Friday, 31 May 2013

Can this be the year of Rebirth of Kenya's Basketball?

Many a times a sport in this country undergoes serious degeneration and gets swallowed in the mediocrity of the administration of our general affairs as a State. It is true we can continue moaning about this and sing to the birds till heaven come but nothing changes.
Pres Obam hoops -

It is with this in mind that some of the administrators in the game of Basketball have decided to change the perception of the game and give it a slow but gradual 'rise from the ashes'. This process started sometime last year when the Kenya Basketball Federation experimented with the Friday Basketball games which became a favourite for those fans who were looking for alternatives in sports entertainment.

Though the Friday games eventually started attracting less crowds ( the idea was being disputed between the federation and a local entertainment company the latter which wanted to own the rights and larger parts of the revenue and not entirely for the interests of the game), this idea can be explored if fine-tuned and well-thought out.

Coming into the 2013 season, the Federation has been in talks and arrangements in place to screen live games from one or two venues as may be decided by the pay TV channels. This is one big shot in the arm that would go a long way in changing the way the viewed in the country. TV does wonders to a sport which is able to organise and attract favourable crowds and audience both 'online and offline'. It would also attract some form of revenues in advertising and promotions which the Federation can use to rebrand and gave the game a new face.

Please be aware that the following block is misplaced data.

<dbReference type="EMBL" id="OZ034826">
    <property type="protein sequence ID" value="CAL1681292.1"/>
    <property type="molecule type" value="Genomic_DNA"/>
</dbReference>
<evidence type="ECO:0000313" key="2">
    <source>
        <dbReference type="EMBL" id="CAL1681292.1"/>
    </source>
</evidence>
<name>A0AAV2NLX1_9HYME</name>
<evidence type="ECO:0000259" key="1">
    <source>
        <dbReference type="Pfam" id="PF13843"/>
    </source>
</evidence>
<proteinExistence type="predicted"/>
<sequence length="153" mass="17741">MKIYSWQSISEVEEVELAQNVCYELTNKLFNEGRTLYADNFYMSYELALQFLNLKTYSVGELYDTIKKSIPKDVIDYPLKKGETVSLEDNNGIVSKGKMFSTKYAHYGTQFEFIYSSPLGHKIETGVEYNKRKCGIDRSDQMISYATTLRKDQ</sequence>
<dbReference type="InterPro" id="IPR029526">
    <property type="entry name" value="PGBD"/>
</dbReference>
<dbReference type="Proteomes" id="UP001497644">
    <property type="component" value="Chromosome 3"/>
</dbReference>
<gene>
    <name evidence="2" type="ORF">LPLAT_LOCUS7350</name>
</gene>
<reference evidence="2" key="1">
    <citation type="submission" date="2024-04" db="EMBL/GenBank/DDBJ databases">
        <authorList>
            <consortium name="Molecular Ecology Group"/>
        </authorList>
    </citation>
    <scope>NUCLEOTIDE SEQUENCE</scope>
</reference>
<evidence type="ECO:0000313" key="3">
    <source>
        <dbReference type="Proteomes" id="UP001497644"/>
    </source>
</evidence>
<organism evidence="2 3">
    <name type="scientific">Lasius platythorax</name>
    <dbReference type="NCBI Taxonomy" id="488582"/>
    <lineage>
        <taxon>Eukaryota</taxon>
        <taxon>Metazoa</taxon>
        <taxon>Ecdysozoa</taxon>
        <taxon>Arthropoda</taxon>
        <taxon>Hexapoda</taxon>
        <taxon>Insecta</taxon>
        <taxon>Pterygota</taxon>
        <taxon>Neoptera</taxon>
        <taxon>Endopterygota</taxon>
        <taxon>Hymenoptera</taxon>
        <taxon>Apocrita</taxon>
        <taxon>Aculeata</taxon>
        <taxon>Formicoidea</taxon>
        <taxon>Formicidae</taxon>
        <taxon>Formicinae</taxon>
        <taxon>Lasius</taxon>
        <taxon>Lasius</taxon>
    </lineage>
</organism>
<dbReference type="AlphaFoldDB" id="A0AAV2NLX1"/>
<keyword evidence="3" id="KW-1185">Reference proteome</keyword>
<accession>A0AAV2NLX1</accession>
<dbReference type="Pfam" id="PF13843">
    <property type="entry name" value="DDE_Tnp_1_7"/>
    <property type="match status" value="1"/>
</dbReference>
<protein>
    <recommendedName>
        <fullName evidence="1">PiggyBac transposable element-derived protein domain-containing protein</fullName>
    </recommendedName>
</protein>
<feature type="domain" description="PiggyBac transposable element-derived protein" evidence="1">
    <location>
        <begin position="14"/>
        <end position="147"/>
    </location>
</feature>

Talking of online, there is also a new magazine developed by basketball enthusiasts who also felt it is about time to talk about the game in its entirety, challenges and all. Titled "Inside B'Ball" it seeks to reach a growing number of sports fans who consumer their dose of sports online. It will also give the game of basketball a wider reach that it has been yearning for. It also good for the Federation to work closely with such entrepreneurs who will offer commercial assistance on ways to generate ideas and revenues for the game.

It's now for Kenya Basketball Federation to start engaging corporate firms and the Government where necessary to ensure that they get better infrastructure across the country - venues, training areas and exhibition areas. This can start with a refurbishment of the Nyayo Gymnasium - the place is need of a serious paint job, better lighting, sound systems and a scoreboard. The court and its surroundings also need a touch and markings to ensure it fits to world standards. It was embarrassing in 2010 when the venue hosted the Street Basketball exhibition games and there was a leak on the roofs.

The only venue which fits the bill is Kasarani multi-purpose gymnasium which is slightly away from town and might not be able to attract crowds as yet due to its proximity and accessibility. Other venues such as the Makande gymnasium in Mombasa would need expansion and better markings to ensure better experience for players and fans alike. Kisumu and Nakuru and any other major towns should look to developing indoor venues for such sports and this will offer alternative forms of entertainment and engagement with the youth.

College Basketball in Kenya -
Another mention should be the Zuku sponsorship of the Universities and Colleges Basketball League (UCBL). Back in the late 1990s and early 2000s, this league was very competitive and saw 2-3 teams from qualify for the national Premier League. This should be followed through by Kenya Basketball Federation to see that they separate college and university teams from the semi-professional and corporate-sponsored teams. This way it will be easier to have a purely professional league and one that has learning institutions. The two would serve a complimentary role with one being a feeder to the other. We have seen that work successfully in more developed leagues such as the NBA and the NCCA College Basketball  in the United States.